The Pleasures of Being Out of Step: Notes on the Life of Nat Hentoff opens on June 25 at the IFC Center in New York City. And Hentoff, age 89, who was born in Boston and educated at Northeastern University, should be so proud to have this documentary available for all to see.
Directed by David L. Lewis, The Pleasures of Being Out of Step: Notes on the Life of Nat Hentoff reveals Hentoff as one of the enduring voices of the last 65 years, a writer who championed Jazz as an art form and who also led the rise of ‘alternative’ journalism in America. This unique documentary wraps the themes of liberty, identity and free expression around a historical narrative that stretches from the Great Depression to the Patriot Act.
At the core of the film are three extraordinary, intimate conversations with Hentoff. Commentary and perspective are offered through additional interviews with such luminaries as Amiri Baraka, Stanley Crouch, Floyd Abrams, Aryeh Neier and Dan Morgenstern. Interwoven through it all is the sublime music of Duke Ellington, Miles Davis, John Coltrane, Charles Mingus and Bob Dylan, along with never-before-seen photographs and archival footage of these artists and other cultural figures at the height of their powers.
Hentoff himself is quoted: “I write to write and hope that some of it has some effect. I am most myself when I am writing.” For more than 50 years, Hentoff wrote extraordinary, extensive pieces for the Village Voice, only to be fired of laid off from that job in 2008, a move that the then-editor of the Village Voice says was not personal but of a business nature. After reading how others characterized his separation from the Village Voice, Hentoff said, “It was like reading one’s obituary while you are still alive.”
During his tenure at the Village Voice, Hentoff had written about, of course, Jazz musicians and others like Charles Mingus and Max Roach, but he had also written about the Black Power movement in the 1960’s, Eldridge Cleaver and his friendship with Malcolm X. In 1964, Hentoff wrote about Bob Dylan for The New Yorker, and while admitting that the magazine had an ambitious fact-checking process, Hentoff says he was caught off guard after Dylan had read the first draft of Hentoff’s article and didn’t like it. He said that Dylan called him and disagreed with what had been written and wanted to be interviewed right on the spot. So Hentoff says he just started writing, and although he thought that some of what Dylan was saying was “fantasy imagination and wild stories,” the interview was published as fact.” However embellished, history would prove that this turned out to be “one of Dylan’s most famous interviews.”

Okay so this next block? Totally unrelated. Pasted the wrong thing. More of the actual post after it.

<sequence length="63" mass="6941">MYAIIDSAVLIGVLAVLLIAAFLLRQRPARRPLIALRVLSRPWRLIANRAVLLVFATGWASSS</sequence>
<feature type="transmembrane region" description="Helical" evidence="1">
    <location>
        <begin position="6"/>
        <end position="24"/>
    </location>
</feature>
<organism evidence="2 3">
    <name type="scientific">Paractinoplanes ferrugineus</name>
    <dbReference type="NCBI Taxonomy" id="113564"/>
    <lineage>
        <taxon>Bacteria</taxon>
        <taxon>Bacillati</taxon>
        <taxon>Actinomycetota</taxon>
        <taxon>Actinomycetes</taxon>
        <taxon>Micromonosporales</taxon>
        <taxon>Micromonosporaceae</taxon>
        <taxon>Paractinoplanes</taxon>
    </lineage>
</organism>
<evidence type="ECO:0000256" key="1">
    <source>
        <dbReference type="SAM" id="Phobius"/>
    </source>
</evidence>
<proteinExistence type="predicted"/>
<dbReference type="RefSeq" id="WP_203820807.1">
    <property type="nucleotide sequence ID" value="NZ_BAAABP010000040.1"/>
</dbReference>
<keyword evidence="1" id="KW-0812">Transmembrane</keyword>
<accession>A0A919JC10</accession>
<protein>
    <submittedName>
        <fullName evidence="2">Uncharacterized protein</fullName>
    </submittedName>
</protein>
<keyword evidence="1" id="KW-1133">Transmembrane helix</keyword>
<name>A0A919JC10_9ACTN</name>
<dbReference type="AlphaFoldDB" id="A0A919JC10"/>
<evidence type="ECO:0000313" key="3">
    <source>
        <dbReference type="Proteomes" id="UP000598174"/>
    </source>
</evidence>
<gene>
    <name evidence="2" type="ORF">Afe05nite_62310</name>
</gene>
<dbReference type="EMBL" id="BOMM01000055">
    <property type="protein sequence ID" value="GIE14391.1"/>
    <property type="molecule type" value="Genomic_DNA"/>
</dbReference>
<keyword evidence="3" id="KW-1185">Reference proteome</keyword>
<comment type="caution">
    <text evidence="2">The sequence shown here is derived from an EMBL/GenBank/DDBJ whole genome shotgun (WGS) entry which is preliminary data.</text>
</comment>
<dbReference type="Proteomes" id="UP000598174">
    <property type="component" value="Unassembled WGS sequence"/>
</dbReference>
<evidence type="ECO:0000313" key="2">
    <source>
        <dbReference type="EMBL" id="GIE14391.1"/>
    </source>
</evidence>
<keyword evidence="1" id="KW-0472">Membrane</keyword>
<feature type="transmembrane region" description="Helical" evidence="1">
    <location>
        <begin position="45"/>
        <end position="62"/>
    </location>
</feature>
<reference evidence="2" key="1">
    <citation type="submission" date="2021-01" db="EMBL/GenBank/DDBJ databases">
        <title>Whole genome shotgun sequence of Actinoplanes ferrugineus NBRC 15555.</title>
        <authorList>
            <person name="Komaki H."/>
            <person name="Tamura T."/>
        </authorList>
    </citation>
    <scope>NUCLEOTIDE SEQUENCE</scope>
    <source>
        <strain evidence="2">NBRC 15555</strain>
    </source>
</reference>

Hentoff came under the fire for his pieces about homosexuals, HIV/AIDS and women. Crouch, columnist and Jazz critic, said that “Nat thought that where free speech is possible, there is a cost that one has to be willing to endure to be free.” It is widely known that Hentoff believed in the constitution and framed some of these writings around free speech among Americans. He tells of writing for the Boston City Reporter in the 1940’s and the editor Frances Sweeney having a great influence on him. He said that Sweeney taught him “The pleasures of being out of step,” meaning that “You don’t have to worry about being in step and, as a reporter, you recognize what political correctness can do to make people so diminished inside about their own self and their own principles, if they have any.” He added: “It was the most important job that I have ever had. I learned a great deal from Fran Sweeney.”
The documentary explores Hentoff’s Jazz record label, Candid, and the breakthrough for Abbey Lincoln when she appeared on the 1960 “We Insist: Max Roach’s Freedom Now Suite” album with Max Roach and Coleman Hawkins. In part, the album dealt with the sit-ins and the Civil Rights Movement in the South. “It was an important recording,” said the late poet and activist Baraka, “Hentoff puts music in contemporary perspective.” Hentoff stood firm during a taping of his Jazz television program called the “Sound of Jazz,” when sponsors criticized Billie Holiday’s appearance on the program, because she had been in prison. Hentoff also went all out and spoke on behalf of comedian Lenny Bruce, when he was jailed on obscenities charges.
And even though Hentoff and Malcolm X became friends, Hentoff admits that it had escaped him to even speak with Malcolm X about music, once he had learned that Malcolm X had been associated with Jazz musicians in Harlem. Hentoff said of Malcolm, “He puts on this persona. He was the hardest man for people who didn’t know him to know what he was alike beneath all the fireworks.”
Leaving the Village Voice wasn’t Hentoff’s only employment issue, according to the documentary, Hentoff was fired in 1957 from Down Beat magazine, after he hired a Black to work in the New York offices. Also during his career, he had been lambasted for writing a controversial article about the Nazi’s desire to march in Skokie, Illinois, in 1966. He thought that the constitution’s First Amendment granted the Nazis the right to do so.
I hadn’t known much about Hentoff—who has written many novels and worked as a columnist for a variety of magazines and newspapers—before reviewing this documentary, and I admit that I should have been more “in step,” no pun intended. I think he brings a “poetic flow in his writings about injustices within the Jazz movement, as well as around the nation, that can’t be denied.
The Village Voice writes, “Brisk and engaging… an amused, amusing, endlessly fascinating man.” Get a ticket now to see The Pleasures of Being Out of Step: Notes on the Life of Nat Hentoff. For more information, visit http://www.ifccenter.com/films/the-pleasures-of-being-out-of-step/.